SYDNEY, Sept 22 (Reuters) - The Australian dollar reversed early gains on Tuesday after a senior central banker flagged the prospect of policy options including currency market intervention and negative interest rates.
The Australian dollar was last down 0.2% to $0.7207, from a high of $0.7236 before the closely-watched speech by Reserve Bank of Australia (RBA) Deputy Governor Guy Debelle.
Debelle listed a number of policy options the RBA board was assessing to meet its employment and inflation objectives.
Foreign exchange intervention was also being considered, though Debelle said it was not clear whether this would be effective given the Australian dollar was “aligned with fundamentals.”
The Aussie is up about 3% so far this year helped by stronger prices for its top export iron ore and comparatively low coronavirus infections.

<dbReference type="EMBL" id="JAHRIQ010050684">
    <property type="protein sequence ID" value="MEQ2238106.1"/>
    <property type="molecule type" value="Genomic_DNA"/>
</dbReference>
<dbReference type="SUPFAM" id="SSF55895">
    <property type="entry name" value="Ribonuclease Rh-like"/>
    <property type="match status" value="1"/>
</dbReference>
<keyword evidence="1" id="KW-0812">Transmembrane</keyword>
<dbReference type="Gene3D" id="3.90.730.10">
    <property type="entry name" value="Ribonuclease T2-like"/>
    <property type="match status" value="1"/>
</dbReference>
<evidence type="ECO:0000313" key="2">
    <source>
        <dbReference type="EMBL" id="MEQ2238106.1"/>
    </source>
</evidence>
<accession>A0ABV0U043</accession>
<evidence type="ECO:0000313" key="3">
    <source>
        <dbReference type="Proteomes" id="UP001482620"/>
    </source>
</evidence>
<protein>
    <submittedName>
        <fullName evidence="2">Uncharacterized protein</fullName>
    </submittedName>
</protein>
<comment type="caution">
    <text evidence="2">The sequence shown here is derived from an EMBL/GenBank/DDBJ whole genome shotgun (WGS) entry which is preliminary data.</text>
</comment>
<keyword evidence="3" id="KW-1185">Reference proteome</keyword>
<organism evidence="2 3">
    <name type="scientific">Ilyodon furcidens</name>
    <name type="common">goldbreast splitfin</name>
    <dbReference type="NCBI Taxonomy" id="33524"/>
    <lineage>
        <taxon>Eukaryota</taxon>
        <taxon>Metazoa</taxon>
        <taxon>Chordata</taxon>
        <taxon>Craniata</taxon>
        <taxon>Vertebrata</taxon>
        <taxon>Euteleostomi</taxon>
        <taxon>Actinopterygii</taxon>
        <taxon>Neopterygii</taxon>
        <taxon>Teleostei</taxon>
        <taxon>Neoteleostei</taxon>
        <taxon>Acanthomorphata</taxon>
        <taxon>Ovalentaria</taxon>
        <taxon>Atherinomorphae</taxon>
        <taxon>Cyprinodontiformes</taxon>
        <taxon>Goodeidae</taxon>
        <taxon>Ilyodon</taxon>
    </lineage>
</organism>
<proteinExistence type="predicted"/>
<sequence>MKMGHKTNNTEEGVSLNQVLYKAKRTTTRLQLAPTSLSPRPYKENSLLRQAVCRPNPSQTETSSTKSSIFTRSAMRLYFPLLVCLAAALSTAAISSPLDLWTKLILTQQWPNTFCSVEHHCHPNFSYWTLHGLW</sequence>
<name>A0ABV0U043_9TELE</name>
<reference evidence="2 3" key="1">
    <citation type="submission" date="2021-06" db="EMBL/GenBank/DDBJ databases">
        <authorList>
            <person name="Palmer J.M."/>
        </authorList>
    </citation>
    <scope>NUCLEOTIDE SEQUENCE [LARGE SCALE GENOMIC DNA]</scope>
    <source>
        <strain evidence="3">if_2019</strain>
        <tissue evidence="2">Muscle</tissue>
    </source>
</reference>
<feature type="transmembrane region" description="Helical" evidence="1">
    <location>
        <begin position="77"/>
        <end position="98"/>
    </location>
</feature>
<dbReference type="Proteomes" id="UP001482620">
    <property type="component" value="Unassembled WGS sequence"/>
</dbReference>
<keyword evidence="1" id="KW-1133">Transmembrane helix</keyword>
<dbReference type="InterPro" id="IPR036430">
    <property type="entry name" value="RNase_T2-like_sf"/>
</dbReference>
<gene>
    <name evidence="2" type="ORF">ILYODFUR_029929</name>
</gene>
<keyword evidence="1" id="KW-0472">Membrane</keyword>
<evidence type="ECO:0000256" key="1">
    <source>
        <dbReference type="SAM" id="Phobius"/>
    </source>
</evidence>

Some Australian states and territories have virtually eliminated the virus while others are seeing cases in low single digits. Only Victoria is in a hard lockdown after a surge of cases since July but it is now seeing a rapid slowdown in new infections.
A weaker greenback has also helped prop up the risk-sensitive currency.
“That said, a lower exchange rate would definitely be beneficial for the Australian economy, so we are continuing to watch developments in the foreign exchange market carefully,” Debelle said in his speech.
Across the Tasman Sea, the New Zealand dollar was down 0.1% at $0.6666 ahead of policy decision by the country’s central bank on Wednesday.
The Reserve Bank of New Zealand (RBNZ) will likely leave its official cash rate at record lows and hold off on further stimulus on signs the fallout from coronavirus pandemic could be milder than expected.
New Zealand government bonds rose, sending yields about 2 basis points lower.
Australian government bond futures were slightly higher, with the three-year bond contract up half a tick at 99.720. The 10-year contract rose 1 tick to 99.1050. (Editing by Sam Holmes)
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